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WJEC syndicate group: Adapting journ education to the digital age

Guy Berger's picture

Here at WJEC - AMIC, a group of us brainstormed some of the issues, which I’ve distinguished and elaborated a little.

Here’s the wisdom: For the digital age, journalism education should take account of:

1. What j-teachers need to know – creating an influential statement about what digital competencies are needed from ALL faculty.

2. What students need to know and do from (digital) journalism education, including preparation for jobs that don’t even currently exist

3. Knowing what the media industry wants in graduates… and also what a j-school can tell them is needed (hence a need for R&D in a j-school).

4. Business model issues, including strategic thinking and entrepreneurial skills.

5. Theory issues – digital history, open source software, community theory, censorship, privacy, strategy, audience consumption and production, identity, Information Society and Knowledge Economy theories plus knowledge management, globalisation issues (ICANN, WSIS, development, democracy, digital divides, hyperlocalism).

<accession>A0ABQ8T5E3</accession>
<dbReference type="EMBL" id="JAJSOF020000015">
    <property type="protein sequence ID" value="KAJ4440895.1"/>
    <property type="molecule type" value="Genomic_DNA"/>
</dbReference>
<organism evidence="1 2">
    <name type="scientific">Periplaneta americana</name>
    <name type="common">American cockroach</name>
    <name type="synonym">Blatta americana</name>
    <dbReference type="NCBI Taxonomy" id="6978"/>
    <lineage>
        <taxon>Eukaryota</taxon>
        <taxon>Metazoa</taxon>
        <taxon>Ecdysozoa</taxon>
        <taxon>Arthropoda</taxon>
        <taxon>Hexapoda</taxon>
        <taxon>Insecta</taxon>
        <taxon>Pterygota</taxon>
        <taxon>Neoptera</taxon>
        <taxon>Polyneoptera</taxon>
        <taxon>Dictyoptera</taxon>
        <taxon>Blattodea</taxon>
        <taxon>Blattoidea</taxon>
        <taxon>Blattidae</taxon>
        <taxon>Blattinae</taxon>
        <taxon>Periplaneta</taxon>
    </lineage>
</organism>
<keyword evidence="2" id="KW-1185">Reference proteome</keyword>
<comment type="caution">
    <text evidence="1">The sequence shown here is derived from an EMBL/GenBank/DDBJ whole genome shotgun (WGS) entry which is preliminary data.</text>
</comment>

5. Law and ethics - intellectual property (copyright and creative commons), defamation.

6. Research issues – audience measurement, eye-track, ethnographics, online tools and resources, changing news consumption habits, revenue issues.

7. Influencing governmental policy through faculty research and knowledge resources.

Pedagogy itself needs to take account of:
- Access to online resources and training opportunities
- Delivering education with the aid of online courses and tools
- Treating students as teachers
- Building creative learning and exercises

On this last one, student-created blogs is just one tool. Getting students to produce and then co-edit an article on a wiki is another. And how about requiring them to report on something and make a Google map of it? Or getting them to build specialised Yahoo Pipes that could be of use to beat reporters in a newsroom?

Last year, two Rhodes students trumped our entire teaching faculty by building their own online tips base for doing journalism. Way to go?